The first flat pack chassis achieves critical auto design needs

An Israeli company called Ree has come up with a licensed manufacturer’s dream. As you can see from the video, these aren’t just any old chassis. These versions drive themselves with onboard power. They can do a lot of things conventional vehicles desperately need to do – Manage space, turn tight, and they’re fully scalable to any size.

That rather useful collection of capabilities also just happens to be the wish list for vehicle manufacturers. Conventional chassis are complex, bitsy, and expensive. The one-piece chassis is ideal for so many design needs.

Driving themselves has other uses, too. You could use them for forklifts, mobility scooters, etc., as easily as for conventional cars and trucks. You simply add the superstructure to the chassis. That’s a very poised version of the core principles of manufacturing. These chassis are effectively “modular”, with the chassis as a separate module.

The chassis in the video are effectively the first generation of these very useful ideas. Ree has achieved what global manufacturers are trying to achieve – A simple base structure for a range of vehicles. It’s not quite inventing the wheel, but it’s very much like finding a practical new use for it.

What can you do with a one-piece chassis? Guess.

These early models are just a hint. Fully scaled, a one-piece chassis is the answer to a lot of issues, notably stress loads, performance, and handling. You can customize these things to hell and back, for any type of vehicle.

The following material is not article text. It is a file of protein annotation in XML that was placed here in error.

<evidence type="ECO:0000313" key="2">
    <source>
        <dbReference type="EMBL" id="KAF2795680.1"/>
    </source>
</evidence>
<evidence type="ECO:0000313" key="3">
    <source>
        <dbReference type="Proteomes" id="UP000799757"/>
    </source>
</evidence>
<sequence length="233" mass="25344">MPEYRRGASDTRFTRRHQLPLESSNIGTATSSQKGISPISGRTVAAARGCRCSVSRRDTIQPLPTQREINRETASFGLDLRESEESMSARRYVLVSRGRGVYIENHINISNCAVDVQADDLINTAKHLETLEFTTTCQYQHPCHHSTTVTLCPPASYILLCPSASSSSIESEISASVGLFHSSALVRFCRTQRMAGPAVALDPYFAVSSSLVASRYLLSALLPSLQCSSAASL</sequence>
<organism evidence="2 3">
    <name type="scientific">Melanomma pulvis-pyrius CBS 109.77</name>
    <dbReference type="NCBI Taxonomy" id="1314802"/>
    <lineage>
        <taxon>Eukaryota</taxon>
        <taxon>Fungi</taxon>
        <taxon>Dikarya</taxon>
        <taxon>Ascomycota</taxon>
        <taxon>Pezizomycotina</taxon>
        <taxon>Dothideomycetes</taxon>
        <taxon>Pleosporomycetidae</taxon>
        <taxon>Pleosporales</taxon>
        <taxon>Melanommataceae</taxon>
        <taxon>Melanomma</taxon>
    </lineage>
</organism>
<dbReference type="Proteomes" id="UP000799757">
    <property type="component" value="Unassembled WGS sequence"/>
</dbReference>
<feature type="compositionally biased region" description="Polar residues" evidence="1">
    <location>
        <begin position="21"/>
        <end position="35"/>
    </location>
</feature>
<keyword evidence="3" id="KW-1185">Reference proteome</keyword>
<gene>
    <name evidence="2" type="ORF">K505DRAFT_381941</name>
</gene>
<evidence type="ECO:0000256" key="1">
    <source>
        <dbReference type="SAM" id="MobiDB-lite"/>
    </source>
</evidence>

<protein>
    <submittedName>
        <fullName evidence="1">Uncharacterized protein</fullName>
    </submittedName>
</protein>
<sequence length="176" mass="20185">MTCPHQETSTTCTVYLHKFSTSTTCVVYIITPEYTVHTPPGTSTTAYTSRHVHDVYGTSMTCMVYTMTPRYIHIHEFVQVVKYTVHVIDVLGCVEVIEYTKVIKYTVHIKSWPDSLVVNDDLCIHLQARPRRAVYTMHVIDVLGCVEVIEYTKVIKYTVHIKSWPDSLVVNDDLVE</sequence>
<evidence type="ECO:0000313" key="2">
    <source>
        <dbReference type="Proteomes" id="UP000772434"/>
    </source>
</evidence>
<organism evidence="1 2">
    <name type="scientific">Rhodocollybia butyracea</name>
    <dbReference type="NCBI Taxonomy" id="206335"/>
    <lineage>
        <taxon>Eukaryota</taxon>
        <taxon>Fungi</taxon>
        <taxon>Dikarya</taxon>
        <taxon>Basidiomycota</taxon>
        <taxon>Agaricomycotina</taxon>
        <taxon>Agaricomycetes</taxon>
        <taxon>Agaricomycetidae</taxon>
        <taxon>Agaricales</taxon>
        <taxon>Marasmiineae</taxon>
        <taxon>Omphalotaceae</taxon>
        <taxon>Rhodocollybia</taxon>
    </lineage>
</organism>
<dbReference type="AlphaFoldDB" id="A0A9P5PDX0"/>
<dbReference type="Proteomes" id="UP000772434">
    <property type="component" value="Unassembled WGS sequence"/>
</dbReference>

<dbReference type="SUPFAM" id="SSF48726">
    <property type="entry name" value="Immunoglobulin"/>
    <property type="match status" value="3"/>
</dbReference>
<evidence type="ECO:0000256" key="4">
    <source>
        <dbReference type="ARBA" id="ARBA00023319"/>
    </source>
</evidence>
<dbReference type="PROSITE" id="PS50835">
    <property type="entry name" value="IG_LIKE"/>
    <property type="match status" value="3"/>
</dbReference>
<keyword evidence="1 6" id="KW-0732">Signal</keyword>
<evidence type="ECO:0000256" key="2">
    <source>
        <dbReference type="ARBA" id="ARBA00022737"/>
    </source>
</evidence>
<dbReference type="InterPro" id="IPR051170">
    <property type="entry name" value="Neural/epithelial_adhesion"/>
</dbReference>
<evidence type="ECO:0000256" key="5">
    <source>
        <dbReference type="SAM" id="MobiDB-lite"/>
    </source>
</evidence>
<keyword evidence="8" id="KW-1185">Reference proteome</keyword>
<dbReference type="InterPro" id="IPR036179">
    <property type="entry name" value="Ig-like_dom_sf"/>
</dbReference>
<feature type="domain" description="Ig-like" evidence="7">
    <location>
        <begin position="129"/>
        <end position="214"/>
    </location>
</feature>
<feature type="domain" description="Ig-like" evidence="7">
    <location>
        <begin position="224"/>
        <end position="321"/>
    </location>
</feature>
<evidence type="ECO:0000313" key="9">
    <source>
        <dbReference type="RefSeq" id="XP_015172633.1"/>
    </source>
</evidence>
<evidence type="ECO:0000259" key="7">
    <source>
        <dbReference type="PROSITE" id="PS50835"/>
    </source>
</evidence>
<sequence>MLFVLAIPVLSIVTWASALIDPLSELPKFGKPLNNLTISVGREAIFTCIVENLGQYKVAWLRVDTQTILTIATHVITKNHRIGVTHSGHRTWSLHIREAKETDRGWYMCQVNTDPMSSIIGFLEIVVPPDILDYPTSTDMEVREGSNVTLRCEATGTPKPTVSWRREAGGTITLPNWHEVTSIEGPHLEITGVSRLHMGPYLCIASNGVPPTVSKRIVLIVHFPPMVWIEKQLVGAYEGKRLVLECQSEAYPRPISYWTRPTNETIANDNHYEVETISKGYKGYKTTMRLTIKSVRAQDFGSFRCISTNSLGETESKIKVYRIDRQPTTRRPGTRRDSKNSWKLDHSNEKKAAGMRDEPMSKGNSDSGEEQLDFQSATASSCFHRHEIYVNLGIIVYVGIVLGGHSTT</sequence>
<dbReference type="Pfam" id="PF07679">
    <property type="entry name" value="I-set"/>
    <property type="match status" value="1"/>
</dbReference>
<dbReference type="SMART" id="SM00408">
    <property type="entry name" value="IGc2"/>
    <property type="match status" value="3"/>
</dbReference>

This also means your superstructure, engine/EV, and onboard facilities can be made to measure. You could create a specialist field vehicle, quite literally made to specifications like a blueprint car design.

There’s no real limit to “put your vehicle on top of this” as a design asset. For an EV heavy-duty vehicle, you could design the chassis to take a power plant, for example. You can use high-stress materials as a chassis for other types of performance vehicles, too. It’s not out of the question that an Indy 500 car could be built on top of one of the current basic chassis designs.

Then, there’s the physical handling of vehicles for maintenance angle. With a one-piece chassis, managing the vehicle gets a lot easier. This is a really excellent way of managing the time/cost/sanity of working with vehicles at a baseline level. This is a sort of LEGO option with critical structural design features. In theory, you can take a car apart and put it back together in minutes. Car maintenance could become a lot more efficient, very quickly, using this design concept.

Ree have hit the practical jackpot with these designs. They’re clearly able to deliver performance, backed up by plenty of room for evolution. With new classes of vehicles coming on the market, these chassis are exactly what’s needed.

This opinion article was written by an independent writer. The opinions and views expressed herein are those of the author and are not necessarily intended to reflect those of

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